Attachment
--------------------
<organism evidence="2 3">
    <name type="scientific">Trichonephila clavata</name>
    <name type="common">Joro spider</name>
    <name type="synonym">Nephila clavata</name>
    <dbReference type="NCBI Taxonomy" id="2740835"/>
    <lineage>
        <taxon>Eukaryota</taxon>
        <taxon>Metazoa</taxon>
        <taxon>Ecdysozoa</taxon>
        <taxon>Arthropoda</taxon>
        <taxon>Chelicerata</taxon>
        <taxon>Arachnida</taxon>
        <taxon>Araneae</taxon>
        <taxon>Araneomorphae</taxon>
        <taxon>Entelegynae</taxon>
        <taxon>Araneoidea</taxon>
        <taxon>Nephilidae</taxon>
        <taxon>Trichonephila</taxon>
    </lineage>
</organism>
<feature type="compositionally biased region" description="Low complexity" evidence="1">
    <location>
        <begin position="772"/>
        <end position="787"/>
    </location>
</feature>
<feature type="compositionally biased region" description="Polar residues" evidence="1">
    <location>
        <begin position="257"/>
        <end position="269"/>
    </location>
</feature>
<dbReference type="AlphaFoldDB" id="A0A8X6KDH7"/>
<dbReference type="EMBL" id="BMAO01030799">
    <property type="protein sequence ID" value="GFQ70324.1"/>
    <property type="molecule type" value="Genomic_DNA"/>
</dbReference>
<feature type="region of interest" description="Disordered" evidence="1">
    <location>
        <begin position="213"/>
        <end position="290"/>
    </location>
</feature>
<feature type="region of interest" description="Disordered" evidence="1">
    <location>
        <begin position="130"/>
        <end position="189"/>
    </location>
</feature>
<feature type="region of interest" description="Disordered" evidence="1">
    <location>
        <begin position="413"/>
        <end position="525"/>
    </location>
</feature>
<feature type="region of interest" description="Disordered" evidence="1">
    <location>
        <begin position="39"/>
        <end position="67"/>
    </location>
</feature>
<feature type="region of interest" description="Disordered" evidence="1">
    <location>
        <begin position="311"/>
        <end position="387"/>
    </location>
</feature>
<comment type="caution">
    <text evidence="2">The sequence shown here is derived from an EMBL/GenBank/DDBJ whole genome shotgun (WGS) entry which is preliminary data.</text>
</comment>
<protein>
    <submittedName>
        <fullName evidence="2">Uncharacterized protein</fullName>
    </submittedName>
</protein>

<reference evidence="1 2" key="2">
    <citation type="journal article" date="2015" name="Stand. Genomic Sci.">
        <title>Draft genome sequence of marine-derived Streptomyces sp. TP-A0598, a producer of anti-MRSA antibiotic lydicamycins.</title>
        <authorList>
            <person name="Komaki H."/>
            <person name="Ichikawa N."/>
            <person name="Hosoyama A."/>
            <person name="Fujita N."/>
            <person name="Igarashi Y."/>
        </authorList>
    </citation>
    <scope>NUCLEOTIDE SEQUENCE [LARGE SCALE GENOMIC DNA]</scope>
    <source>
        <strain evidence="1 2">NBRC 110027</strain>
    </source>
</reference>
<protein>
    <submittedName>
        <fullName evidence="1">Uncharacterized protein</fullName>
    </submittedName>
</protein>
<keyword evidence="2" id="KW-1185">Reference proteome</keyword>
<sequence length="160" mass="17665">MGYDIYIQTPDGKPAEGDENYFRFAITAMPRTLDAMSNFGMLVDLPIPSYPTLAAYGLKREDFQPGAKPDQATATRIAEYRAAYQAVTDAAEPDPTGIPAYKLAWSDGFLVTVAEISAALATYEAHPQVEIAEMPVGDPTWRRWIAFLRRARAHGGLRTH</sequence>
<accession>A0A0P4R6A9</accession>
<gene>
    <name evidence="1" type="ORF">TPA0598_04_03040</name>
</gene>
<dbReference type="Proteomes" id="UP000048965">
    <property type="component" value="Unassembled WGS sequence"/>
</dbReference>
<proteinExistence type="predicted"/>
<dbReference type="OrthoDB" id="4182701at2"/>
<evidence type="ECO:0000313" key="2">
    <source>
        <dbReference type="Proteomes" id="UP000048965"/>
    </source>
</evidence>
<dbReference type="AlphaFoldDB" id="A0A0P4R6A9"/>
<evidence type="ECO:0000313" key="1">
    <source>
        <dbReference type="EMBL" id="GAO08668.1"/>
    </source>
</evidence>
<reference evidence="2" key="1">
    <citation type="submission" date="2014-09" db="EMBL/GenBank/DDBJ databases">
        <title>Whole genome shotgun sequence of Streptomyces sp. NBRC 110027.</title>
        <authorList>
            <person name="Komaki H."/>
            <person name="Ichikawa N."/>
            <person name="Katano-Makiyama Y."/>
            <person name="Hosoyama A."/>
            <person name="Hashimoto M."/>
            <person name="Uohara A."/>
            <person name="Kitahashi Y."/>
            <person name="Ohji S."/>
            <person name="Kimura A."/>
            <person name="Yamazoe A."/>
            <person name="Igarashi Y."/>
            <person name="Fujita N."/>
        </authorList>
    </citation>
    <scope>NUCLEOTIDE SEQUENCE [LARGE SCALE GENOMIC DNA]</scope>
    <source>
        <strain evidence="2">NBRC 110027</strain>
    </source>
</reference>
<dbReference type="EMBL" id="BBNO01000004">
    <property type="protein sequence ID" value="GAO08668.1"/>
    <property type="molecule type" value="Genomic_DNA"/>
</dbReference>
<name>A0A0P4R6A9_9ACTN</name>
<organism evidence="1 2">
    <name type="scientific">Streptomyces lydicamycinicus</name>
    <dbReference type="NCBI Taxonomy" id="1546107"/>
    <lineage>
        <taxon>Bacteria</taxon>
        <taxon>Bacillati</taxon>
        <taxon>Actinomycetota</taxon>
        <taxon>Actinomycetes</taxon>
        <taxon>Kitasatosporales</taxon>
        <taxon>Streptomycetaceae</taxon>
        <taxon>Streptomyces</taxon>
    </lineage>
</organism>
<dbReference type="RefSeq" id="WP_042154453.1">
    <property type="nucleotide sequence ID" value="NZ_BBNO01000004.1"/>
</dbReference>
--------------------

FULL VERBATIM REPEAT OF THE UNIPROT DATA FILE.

<organism evidence="2 3">
    <name type="scientific">Trichonephila clavata</name>
    <name type="common">Joro spider</name>
    <name type="synonym">Nephila clavata</name>
    <dbReference type="NCBI Taxonomy" id="2740835"/>
    <lineage>
        <taxon>Eukaryota</taxon>
        <taxon>Metazoa</taxon>
        <taxon>Ecdysozoa</taxon>
        <taxon>Arthropoda</taxon>
        <taxon>Chelicerata</taxon>
        <taxon>Arachnida</taxon>
        <taxon>Araneae</taxon>
        <taxon>Araneomorphae</taxon>
        <taxon>Entelegynae</taxon>
        <taxon>Araneoidea</taxon>
        <taxon>Nephilidae</taxon>
        <taxon>Trichonephila</taxon>
    </lineage>
</organism>
<feature type="compositionally biased region" description="Low complexity" evidence="1">
    <location>
        <begin position="772"/>
        <end position="787"/>
    </location>
</feature>
<feature type="compositionally biased region" description="Polar residues" evidence="1">
    <location>
        <begin position="257"/>
        <end position="269"/>
    </location>
</feature>
<dbReference type="AlphaFoldDB" id="A0A8X6KDH7"/>
<dbReference type="EMBL" id="BMAO01030799">
    <property type="protein sequence ID" value="GFQ70324.1"/>
    <property type="molecule type" value="Genomic_DNA"/>
</dbReference>
<feature type="region of interest" description="Disordered" evidence="1">
    <location>
        <begin position="213"/>
        <end position="290"/>
    </location>
</feature>
<feature type="region of interest" description="Disordered" evidence="1">
    <location>
        <begin position="130"/>
        <end position="189"/>
    </location>
</feature>
<feature type="region of interest" description="Disordered" evidence="1">
    <location>
        <begin position="413"/>
        <end position="525"/>
    </location>
</feature>
<feature type="region of interest" description="Disordered" evidence="1">
    <location>
        <begin position="39"/>
        <end position="67"/>
    </location>
</feature>
<feature type="region of interest" description="Disordered" evidence="1">
    <location>
        <begin position="311"/>
        <end position="387"/>
    </location>
</feature>
<comment type="caution">
    <text evidence="2">The sequence shown here is derived from an EMBL/GenBank/DDBJ whole genome shotgun (WGS) entry which is preliminary data.</text>
</comment>
<protein>
    <submittedName>
        <fullName evidence="2">Uncharacterized protein</fullName>
    </submittedName>
</protein>

<reference evidence="1 2" key="2">
    <citation type="journal article" date="2015" name="Stand. Genomic Sci.">
        <title>Draft genome sequence of marine-derived Streptomyces sp. TP-A0598, a producer of anti-MRSA antibiotic lydicamycins.</title>
        <authorList>
            <person name="Komaki H."/>
            <person name="Ichikawa N."/>
            <person name="Hosoyama A."/>
            <person name="Fujita N."/>
            <person name="Igarashi Y."/>
        </authorList>
    </citation>
    <scope>NUCLEOTIDE SEQUENCE [LARGE SCALE GENOMIC DNA]</scope>
    <source>
        <strain evidence="1 2">NBRC 110027</strain>
    </source>
</reference>
<protein>
    <submittedName>
        <fullName evidence="1">Uncharacterized protein</fullName>
    </submittedName>
</protein>
<keyword evidence="2" id="KW-1185">Reference proteome</keyword>
<sequence length="160" mass="17665">MGYDIYIQTPDGKPAEGDENYFRFAITAMPRTLDAMSNFGMLVDLPIPSYPTLAAYGLKREDFQPGAKPDQATATRIAEYRAAYQAVTDAAEPDPTGIPAYKLAWSDGFLVTVAEISAALATYEAHPQVEIAEMPVGDPTWRRWIAFLRRARAHGGLRTH</sequence>
<accession>A0A0P4R6A9</accession>
<gene>
    <name evidence="1" type="ORF">TPA0598_04_03040</name>
</gene>
<dbReference type="Proteomes" id="UP000048965">
    <property type="component" value="Unassembled WGS sequence"/>
</dbReference>
<proteinExistence type="predicted"/>
<dbReference type="OrthoDB" id="4182701at2"/>
<evidence type="ECO:0000313" key="2">
    <source>
        <dbReference type="Proteomes" id="UP000048965"/>
    </source>
</evidence>
<dbReference type="AlphaFoldDB" id="A0A0P4R6A9"/>
<evidence type="ECO:0000313" key="1">
    <source>
        <dbReference type="EMBL" id="GAO08668.1"/>
    </source>
</evidence>
<reference evidence="2" key="1">
    <citation type="submission" date="2014-09" db="EMBL/GenBank/DDBJ databases">
        <title>Whole genome shotgun sequence of Streptomyces sp. NBRC 110027.</title>
        <authorList>
            <person name="Komaki H."/>
            <person name="Ichikawa N."/>
            <person name="Katano-Makiyama Y."/>
            <person name="Hosoyama A."/>
            <person name="Hashimoto M."/>
            <person name="Uohara A."/>
            <person name="Kitahashi Y."/>
            <person name="Ohji S."/>
            <person name="Kimura A."/>
            <person name="Yamazoe A."/>
            <person name="Igarashi Y."/>
            <person name="Fujita N."/>
        </authorList>
    </citation>
    <scope>NUCLEOTIDE SEQUENCE [LARGE SCALE GENOMIC DNA]</scope>
    <source>
        <strain evidence="2">NBRC 110027</strain>
    </source>
</reference>
<dbReference type="EMBL" id="BBNO01000004">
    <property type="protein sequence ID" value="GAO08668.1"/>
    <property type="molecule type" value="Genomic_DNA"/>
</dbReference>
<name>A0A0P4R6A9_9ACTN</name>
<organism evidence="1 2">
    <name type="scientific">Streptomyces lydicamycinicus</name>
    <dbReference type="NCBI Taxonomy" id="1546107"/>
    <lineage>
        <taxon>Bacteria</taxon>
        <taxon>Bacillati</taxon>
        <taxon>Actinomycetota</taxon>
        <taxon>Actinomycetes</taxon>
        <taxon>Kitasatosporales</taxon>
        <taxon>Streptomycetaceae</taxon>
        <taxon>Streptomyces</taxon>
    </lineage>
</organism>
<dbReference type="RefSeq" id="WP_042154453.1">
    <property type="nucleotide sequence ID" value="NZ_BBNO01000004.1"/>
</dbReference>